Before surgery

If you have medical conditions then you may be invited to attend a pre-assessment clinic by one of our specialist nurses. Routine blood tests, tracing of the chest (ECG) and an MRSA swab will be performed to ensure you are safe to be admitted to hospital.

If you have any source of infection then you will need to contact us at your earliest convenience. For example any cuts or grazes near the knee or a dental / chest infection. Your surgery may well need to be postponed for your safety and to reduce the risk of infection.

Some medication for the heart / tablets to thin the blood / tablets to control rheumatoid arthritis will need to be stopped and can be discussed with our pre-assessment team.

Seeing a physiotherapist prior to surgery will improve your recovery after surgery.

Follow instructions to stop eating and drinking before surgery. Usually 6 hours before you should not eat or drink.

We perform pre-operative checks according to the World Health Organisation to ensure that we operate on the correct site.

During Surgery

You will have a light general anaesthetic administered to you.

Two small cuts are placed either side of your knee cap tendon to allow access to the knee from the front. Occasionally more small cuts are needed to gain access to difficult areas of the knee.

Sterile fluid is allowed into your knee to give a better view.

A special camera (arthroscope) is inserted through one of the cuts and specialised equipment can be inserted into your knee under direct vision to remove or repair the painful areas of your knee.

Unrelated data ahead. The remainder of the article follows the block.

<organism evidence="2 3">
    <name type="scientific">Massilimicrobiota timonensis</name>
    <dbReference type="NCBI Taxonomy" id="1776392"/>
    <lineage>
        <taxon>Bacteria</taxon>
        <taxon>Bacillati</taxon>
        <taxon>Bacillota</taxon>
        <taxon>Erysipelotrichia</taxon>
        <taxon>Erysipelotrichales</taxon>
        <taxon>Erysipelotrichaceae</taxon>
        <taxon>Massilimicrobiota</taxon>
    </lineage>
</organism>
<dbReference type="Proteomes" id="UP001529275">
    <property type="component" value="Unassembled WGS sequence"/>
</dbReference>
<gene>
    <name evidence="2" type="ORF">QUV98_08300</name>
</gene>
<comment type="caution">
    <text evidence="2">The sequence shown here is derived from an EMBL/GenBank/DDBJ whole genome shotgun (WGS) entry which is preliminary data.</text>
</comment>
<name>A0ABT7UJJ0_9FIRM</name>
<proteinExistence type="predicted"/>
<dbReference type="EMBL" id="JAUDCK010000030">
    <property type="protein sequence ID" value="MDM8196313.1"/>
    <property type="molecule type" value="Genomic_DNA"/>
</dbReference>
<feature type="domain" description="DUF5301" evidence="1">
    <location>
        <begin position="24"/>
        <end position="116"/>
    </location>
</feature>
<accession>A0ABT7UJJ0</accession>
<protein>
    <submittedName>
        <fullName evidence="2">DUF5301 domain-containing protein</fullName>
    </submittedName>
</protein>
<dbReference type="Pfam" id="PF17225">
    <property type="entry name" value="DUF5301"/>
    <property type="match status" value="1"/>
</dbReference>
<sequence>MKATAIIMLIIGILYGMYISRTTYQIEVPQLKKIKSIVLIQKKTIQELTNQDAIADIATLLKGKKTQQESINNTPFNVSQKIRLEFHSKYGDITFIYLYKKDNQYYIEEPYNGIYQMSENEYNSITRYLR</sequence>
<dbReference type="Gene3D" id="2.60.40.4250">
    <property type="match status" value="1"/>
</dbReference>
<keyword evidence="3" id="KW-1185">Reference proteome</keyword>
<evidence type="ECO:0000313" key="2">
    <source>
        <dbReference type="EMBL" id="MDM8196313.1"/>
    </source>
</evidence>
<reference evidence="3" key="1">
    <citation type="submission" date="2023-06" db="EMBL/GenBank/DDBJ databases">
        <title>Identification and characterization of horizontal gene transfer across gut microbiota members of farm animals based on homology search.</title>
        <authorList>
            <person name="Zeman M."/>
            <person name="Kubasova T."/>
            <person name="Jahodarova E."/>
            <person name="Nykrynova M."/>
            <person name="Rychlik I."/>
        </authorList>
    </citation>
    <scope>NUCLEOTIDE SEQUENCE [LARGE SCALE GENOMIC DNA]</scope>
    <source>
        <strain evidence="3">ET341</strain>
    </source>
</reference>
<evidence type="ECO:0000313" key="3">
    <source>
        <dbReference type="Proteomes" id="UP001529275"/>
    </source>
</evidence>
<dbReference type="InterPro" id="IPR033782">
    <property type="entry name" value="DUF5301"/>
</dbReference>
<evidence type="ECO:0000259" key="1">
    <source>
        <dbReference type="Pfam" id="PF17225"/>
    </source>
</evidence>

Once finished the fluid is removed, local anaesthetic inserted and the skin closed with adhesive dressings.

After surgery

You will need to recover from the anaesthetic given and that should not take more than a few hours.

The knee may feel some discomfort but should be easily managed with painkillers such as paracetamol or ibuprofen.

You will be seen by physiotherapy staff to ensure you understand any special instructions from surgery and issue you with a brace or crutches if needed. You will also get an information sheet with activities to perform to ensure a quicker recovery to function.

If you are deemed to be at high risk of DVT then you will go home with tablets that thin the blood for 2 weeks. These sadly can increase the risk of bleeding and swelling in and around the knee.

Risks of arthroscopic surgery

An arthroscopy is generally considered to be a low-risk procedure, but like all types of surgery it does carry some. Your individual circumstances will be discussed at the time if you decide to opt for surgery.  It is normal to experience short-term problems such as swelling, bruising, stiffness and discomfort after an arthroscopy. It is common to feel discomfort at the ‘portal’ sites which can take a few months to fully settle. In some circumstances there may be a lot of non-reversible damage to your knee and thus the aim is to make your knee better, rather than normal. Thus you can have persisting discomfort despite adequate surgery.

More serious problems are much less common, occurring in less than 1 in 100 case and include:

A blood clot that develops in one of your legs – this is known as deep vein thrombosis (DVT) and it can cause pain and swelling in the affected limb. This can sometimes go to the lungs and cause a pulmonary embolus (PE) which in rare circumstances can cause death.

Infection inside the joint – this is known as septic arthritis and it can cause a high temperature (fever), pain and swelling in the joint

Bleeding inside the join – Will produce swelling and increased pain.

Accidental damage to the nerves that are near the joint – this can lead to numbness, sensitivity and some loss of sensation, which may be temporary or permanent.

Chronic regional pain syndrome – is a greater than normal reaction by the body to an injury or surgery. This can lead to chronic pain, swelling and skin changes.